This Day in Black Sports History: February 25, 1964

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This Day in Black Sports History: February 25, 1964
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“I don’t have a mark on my face and I upset Sonny Liston and I just turned 22 years old; I must be the greatest!”

Those were the immortal words uttered by Cassius Marcellus Clay, Jr. on Feb. 25, 1964 in Miami, Fla., fresh off upsetting a heavily favored Sonny Liston to win the World Heavyweight Championship of professional boxing.

By dethroning the reigning champion, Clay became the youngest man to win the heavyweight title, a distinction he would own for over twenty years until Mike Tyson burst onto the scene.

Four years removed from winning a gold medal at the 1960 Summer Olympics in Rome as a light heavyweight, Clay became the top contender to Liston’s title by amassing a record of 19-0 with 15 knockouts.

Light on his feet and quick with his hands, Clay was an unconventional heavyweight who brimmed with confidence even after being knocked down in his two fights prior to facing Liston, whose penchant for early-round knockouts had already become legendary.

However, the Louisville, Ky. native defied most boxing experts by confounding the lumbering champion with a dazzling array of blinding combinations and fancy footwork.

By the end of the sixth round, Liston’s right eye was severely swollen and his left eye was significantly compromised due to a cut.

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Complaining of a shoulder injury, Liston shockingly failed to answer the bell for the seventh round, giving Clay the victory by technical knockout (TKO), and ushering in a new era in boxing.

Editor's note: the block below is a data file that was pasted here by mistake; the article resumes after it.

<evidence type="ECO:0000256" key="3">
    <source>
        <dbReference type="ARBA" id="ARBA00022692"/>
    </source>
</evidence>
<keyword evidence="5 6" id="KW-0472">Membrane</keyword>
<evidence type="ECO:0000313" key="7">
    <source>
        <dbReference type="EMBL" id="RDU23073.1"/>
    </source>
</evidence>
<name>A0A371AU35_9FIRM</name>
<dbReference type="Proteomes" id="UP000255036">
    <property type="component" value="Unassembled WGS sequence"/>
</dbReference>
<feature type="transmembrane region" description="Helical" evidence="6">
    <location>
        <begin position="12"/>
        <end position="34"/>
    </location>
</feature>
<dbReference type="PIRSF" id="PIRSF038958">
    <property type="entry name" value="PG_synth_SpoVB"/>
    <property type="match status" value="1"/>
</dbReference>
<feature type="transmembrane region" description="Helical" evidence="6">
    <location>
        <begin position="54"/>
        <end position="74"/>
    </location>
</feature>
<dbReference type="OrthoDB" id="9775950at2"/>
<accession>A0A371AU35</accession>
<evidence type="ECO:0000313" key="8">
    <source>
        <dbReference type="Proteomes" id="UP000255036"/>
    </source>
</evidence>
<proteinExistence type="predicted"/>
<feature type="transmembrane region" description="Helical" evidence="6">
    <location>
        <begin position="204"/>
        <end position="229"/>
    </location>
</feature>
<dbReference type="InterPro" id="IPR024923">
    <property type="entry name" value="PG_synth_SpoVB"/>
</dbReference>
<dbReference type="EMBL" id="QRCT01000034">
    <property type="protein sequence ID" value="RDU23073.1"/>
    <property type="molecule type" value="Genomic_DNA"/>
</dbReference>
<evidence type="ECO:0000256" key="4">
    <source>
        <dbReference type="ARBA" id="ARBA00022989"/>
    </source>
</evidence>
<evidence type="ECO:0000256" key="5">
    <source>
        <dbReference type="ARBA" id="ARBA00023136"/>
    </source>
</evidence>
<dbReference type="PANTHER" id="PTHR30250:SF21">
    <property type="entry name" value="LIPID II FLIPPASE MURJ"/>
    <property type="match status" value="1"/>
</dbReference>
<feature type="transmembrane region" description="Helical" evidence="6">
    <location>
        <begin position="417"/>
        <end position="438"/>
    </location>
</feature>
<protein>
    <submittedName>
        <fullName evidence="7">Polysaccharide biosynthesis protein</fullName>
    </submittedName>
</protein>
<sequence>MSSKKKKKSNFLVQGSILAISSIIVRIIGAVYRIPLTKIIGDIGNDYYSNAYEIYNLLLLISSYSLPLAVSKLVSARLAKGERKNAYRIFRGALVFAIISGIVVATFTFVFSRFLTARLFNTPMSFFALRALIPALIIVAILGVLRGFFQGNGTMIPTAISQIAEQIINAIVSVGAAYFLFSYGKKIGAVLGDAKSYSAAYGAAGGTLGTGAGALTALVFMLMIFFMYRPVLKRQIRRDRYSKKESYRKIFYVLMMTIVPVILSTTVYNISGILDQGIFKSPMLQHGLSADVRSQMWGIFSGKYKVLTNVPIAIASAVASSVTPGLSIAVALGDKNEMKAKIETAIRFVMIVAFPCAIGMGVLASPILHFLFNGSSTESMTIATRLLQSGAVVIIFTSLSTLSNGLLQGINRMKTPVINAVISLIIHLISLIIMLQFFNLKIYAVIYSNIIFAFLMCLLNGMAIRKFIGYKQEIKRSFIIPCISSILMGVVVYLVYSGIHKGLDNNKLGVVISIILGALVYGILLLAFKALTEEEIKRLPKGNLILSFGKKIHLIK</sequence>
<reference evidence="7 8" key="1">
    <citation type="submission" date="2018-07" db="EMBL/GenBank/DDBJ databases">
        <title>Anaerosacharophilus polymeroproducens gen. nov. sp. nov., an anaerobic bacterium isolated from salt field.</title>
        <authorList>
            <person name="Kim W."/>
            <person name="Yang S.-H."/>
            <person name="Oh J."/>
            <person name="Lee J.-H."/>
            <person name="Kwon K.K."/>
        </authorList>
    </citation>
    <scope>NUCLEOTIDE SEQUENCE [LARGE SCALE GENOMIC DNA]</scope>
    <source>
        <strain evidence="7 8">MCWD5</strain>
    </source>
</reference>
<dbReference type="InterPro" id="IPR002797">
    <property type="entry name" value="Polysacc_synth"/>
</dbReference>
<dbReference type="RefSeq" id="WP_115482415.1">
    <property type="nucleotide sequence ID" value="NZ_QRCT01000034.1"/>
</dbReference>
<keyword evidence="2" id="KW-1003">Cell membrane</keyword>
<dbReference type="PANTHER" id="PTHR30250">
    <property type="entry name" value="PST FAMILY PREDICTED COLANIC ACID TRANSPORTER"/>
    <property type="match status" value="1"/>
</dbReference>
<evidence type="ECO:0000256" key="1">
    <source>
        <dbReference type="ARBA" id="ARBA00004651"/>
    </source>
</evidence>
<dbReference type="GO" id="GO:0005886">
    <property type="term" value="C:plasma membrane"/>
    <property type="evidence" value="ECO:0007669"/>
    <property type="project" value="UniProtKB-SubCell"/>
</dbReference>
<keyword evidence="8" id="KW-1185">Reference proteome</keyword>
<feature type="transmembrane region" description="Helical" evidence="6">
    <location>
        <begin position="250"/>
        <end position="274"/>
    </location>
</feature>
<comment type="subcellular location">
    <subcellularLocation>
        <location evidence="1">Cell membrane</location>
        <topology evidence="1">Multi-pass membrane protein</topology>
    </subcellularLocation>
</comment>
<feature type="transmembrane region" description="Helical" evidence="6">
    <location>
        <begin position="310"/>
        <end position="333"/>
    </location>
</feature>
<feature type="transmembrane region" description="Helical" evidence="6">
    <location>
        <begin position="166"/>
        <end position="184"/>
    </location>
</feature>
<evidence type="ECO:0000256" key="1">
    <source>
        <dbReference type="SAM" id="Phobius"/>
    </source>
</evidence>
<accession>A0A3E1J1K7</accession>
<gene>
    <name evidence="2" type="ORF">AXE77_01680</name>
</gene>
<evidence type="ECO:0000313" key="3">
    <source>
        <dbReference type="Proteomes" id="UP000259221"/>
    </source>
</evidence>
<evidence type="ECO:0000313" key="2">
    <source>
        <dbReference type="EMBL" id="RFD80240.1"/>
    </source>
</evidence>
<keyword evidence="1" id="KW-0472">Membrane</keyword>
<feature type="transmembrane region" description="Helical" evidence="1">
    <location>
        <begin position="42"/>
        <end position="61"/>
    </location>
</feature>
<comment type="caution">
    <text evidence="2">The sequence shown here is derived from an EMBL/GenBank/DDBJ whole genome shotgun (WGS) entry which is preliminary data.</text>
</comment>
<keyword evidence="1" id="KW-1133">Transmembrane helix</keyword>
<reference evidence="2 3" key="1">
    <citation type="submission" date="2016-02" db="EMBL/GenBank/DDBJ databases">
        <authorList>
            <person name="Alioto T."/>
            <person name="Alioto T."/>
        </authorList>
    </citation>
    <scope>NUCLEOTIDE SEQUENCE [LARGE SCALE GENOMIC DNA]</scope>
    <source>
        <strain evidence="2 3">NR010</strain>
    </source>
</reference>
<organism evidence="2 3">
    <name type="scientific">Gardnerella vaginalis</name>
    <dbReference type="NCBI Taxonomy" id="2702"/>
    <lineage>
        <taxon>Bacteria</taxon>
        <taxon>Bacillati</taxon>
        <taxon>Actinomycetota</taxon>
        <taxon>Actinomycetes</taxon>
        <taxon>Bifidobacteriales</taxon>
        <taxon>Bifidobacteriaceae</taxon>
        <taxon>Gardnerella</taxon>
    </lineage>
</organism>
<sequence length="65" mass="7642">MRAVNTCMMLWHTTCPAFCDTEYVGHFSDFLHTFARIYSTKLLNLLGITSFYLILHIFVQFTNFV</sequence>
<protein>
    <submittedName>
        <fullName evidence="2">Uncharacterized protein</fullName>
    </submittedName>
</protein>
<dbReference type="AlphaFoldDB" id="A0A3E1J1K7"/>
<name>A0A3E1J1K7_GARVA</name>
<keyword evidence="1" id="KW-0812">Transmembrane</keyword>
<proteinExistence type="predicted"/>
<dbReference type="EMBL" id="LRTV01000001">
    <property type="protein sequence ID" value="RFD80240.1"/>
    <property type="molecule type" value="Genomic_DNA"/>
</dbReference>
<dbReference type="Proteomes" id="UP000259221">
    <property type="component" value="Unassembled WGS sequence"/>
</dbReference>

The week after the fight, Clay, who had joined the Nation of Islam, would change his name to Muhammad Ali and go on to achieve international superstardom for standing tall in the ring and standing up for what he believed out of it.

After defeating Liston in a rematch via second-round TKO in 1965 and subsequently defending the Heavyweight Championship eight times, Ali was stripped of the title and had his boxing license suspended in 1967 for refusing to serve in the United States Army during the Vietnam War due to his religious beliefs.

Ali’s refusal to serve in the Army resulted in a jury finding him guilty of a felony that was punishable by up to five years in prison and a fine of $10,000.

For this stance, Ali would lose three prime years of his professional boxing career as the appeals process was being litigated.

However, during this period sentiment against the Vietnam War and support for Ali increased proportionately.

With the help of a Georgia senator, Ali was allowed to resume his career in 1970, and it was in this second stage of his career that Ali cemented his status as one of greatest fighters in boxing history.

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Ali’s trilogy of fights with Joe Frazier, the first dubbed "The Fight of the Century" and the last "The Thrilla in Manila," as well as his upset victory over George Foreman in a bout famously known as "The Rumble in the Jungle," reestablished Ali’s technical brilliance and transformed him into a global icon who transcended the sport.

When Ali retired in 1981, he had defeated every top heavyweight boxer of his era and was one of the most recognizable athletes in the world.

Ali walked away from the squared circle with a career record of 56-5, with 37 of those victories coming by way of knockout.

Despite being diagnosed with Parkinson’s disease in 1984, Ali has remained an active and beloved public figure to this day.

46 years ago, Ali boldly declared he was the greatest after he defeated Sonny Liston when many had doubted he could even go the distance with the feared brawler.

Now, Ali and the nickname "The Greatest" are completely and unequivocally synonymous.

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